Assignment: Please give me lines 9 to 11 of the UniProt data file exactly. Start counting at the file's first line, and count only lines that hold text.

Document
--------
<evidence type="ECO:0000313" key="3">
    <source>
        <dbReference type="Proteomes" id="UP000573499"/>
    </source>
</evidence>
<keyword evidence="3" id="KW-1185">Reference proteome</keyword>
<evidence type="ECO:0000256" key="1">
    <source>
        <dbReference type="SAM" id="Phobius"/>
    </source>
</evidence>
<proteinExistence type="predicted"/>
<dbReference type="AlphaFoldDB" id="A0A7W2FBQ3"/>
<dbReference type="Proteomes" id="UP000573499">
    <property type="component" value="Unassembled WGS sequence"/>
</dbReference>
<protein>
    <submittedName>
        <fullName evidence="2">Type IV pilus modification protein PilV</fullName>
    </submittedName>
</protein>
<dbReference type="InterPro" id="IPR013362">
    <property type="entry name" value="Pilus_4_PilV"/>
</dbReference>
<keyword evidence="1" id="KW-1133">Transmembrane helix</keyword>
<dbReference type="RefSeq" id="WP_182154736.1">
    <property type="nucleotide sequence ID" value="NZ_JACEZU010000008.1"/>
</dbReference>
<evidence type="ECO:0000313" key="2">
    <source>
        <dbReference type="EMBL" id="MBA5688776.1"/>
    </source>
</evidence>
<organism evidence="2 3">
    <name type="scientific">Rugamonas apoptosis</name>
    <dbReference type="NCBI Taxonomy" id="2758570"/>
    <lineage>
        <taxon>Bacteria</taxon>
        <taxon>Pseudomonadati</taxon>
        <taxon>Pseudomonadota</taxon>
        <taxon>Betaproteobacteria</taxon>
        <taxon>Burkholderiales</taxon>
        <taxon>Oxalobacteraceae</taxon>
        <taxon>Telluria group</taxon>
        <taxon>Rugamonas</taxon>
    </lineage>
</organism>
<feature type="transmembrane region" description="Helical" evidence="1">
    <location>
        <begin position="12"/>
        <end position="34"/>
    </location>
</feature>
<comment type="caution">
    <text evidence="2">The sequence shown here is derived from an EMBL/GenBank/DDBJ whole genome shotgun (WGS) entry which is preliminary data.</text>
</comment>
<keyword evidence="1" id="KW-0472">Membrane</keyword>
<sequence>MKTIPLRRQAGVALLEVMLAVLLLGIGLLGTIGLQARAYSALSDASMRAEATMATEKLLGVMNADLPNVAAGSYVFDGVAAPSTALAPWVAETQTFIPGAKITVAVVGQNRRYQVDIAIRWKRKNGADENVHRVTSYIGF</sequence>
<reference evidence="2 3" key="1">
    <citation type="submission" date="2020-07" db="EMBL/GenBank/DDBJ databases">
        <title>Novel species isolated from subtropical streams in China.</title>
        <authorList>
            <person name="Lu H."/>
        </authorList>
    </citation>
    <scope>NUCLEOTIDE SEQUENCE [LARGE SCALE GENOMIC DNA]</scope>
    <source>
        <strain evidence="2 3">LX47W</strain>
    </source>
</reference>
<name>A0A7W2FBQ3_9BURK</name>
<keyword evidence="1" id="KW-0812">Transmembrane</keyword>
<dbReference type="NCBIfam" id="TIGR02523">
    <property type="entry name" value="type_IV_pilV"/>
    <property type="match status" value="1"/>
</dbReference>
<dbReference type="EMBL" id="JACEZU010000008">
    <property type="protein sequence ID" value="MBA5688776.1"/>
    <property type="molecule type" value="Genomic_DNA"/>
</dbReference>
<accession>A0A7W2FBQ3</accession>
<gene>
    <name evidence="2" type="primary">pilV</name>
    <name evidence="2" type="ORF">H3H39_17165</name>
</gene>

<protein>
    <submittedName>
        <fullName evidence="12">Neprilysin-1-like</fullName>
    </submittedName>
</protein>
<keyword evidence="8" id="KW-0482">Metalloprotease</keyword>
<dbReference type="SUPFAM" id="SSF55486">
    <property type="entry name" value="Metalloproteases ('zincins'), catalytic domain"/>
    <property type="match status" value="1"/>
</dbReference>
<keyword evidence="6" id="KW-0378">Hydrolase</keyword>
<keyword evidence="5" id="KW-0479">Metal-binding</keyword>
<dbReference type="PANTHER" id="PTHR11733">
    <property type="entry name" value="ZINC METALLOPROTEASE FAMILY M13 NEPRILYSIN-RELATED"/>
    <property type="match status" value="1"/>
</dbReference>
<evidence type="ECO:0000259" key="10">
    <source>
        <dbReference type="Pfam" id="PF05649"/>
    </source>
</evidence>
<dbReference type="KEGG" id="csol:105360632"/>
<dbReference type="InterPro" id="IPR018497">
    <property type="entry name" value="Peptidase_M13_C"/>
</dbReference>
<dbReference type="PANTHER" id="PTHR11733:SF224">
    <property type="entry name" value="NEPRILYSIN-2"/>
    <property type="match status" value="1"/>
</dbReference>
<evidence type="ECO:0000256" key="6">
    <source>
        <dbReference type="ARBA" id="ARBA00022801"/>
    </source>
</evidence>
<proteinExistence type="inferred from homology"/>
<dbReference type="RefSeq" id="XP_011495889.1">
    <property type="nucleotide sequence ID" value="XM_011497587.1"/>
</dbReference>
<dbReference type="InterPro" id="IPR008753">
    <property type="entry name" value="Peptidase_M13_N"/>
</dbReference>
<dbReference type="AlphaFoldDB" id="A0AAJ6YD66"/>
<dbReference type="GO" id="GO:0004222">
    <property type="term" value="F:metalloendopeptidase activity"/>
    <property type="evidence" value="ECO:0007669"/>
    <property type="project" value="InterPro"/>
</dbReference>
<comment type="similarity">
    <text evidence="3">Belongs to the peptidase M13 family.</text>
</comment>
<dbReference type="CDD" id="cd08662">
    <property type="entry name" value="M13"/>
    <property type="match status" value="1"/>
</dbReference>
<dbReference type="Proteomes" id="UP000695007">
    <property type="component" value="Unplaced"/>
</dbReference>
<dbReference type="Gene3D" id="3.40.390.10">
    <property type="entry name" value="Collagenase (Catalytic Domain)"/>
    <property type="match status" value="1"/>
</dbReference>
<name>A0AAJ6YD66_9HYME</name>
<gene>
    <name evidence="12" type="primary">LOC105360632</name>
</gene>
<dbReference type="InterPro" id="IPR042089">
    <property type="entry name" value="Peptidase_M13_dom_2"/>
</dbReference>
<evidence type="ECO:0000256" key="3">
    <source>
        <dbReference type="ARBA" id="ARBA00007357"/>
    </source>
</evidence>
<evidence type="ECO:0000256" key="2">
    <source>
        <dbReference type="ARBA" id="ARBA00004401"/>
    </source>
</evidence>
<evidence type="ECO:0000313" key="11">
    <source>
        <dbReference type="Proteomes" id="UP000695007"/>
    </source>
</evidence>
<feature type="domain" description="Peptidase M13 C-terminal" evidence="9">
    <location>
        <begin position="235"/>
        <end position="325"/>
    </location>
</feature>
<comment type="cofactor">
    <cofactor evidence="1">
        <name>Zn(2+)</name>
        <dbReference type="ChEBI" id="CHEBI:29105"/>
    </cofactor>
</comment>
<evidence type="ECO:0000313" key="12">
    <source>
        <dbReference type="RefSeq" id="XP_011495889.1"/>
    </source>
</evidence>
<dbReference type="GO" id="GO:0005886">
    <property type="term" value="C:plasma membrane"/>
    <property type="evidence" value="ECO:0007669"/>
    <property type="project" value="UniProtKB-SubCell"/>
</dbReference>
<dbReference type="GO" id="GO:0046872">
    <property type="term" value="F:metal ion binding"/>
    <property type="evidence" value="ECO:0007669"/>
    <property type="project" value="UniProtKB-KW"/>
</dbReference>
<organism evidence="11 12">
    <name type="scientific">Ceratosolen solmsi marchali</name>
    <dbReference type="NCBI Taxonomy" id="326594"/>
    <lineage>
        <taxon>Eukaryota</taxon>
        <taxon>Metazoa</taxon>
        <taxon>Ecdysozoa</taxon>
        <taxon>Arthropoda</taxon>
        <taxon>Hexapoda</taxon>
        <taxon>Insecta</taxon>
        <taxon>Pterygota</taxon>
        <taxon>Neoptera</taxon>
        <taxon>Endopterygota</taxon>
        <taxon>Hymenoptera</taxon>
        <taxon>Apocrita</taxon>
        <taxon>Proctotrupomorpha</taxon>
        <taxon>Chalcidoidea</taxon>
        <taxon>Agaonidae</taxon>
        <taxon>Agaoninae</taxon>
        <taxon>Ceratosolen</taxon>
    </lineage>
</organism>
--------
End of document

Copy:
        <dbReference type="SAM" id="Phobius"/>
    </source>
</evidence>